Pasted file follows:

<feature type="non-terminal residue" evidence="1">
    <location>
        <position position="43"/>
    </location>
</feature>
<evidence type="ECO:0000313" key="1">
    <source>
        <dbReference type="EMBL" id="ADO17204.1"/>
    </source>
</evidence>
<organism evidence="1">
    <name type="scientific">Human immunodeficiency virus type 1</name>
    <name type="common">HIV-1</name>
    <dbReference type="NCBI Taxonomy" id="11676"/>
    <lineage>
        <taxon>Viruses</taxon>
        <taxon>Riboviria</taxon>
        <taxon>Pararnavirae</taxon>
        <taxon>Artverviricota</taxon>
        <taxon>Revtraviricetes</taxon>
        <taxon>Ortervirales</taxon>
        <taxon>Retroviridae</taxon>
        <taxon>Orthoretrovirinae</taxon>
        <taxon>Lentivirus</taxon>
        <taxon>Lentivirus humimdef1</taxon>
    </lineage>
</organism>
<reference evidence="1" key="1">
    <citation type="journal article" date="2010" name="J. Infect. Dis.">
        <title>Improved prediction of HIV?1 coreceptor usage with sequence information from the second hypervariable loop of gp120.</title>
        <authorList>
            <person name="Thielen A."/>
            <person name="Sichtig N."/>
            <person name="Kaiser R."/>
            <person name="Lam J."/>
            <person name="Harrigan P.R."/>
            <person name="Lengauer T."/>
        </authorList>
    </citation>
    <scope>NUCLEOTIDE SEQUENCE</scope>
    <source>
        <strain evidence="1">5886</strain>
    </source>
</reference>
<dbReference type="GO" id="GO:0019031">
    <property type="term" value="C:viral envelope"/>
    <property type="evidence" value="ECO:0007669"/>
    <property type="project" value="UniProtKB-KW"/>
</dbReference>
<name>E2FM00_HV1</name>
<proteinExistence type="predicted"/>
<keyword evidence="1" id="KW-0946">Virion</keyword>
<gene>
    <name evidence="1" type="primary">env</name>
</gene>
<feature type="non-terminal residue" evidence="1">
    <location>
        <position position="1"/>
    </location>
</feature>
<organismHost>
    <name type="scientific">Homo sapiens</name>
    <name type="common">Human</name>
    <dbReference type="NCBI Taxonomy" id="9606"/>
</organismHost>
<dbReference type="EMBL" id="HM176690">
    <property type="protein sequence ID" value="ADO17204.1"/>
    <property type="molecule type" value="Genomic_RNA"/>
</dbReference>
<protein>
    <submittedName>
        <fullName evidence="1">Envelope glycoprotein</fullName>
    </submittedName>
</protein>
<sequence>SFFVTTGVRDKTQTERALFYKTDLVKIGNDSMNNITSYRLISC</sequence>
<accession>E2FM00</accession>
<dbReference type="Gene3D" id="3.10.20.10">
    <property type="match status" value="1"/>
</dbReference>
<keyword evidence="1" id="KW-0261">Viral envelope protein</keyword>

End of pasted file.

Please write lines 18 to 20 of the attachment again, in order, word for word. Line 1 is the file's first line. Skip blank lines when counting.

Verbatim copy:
        <taxon>Pararnavirae</taxon>
        <taxon>Artverviricota</taxon>
        <taxon>Revtraviricetes</taxon>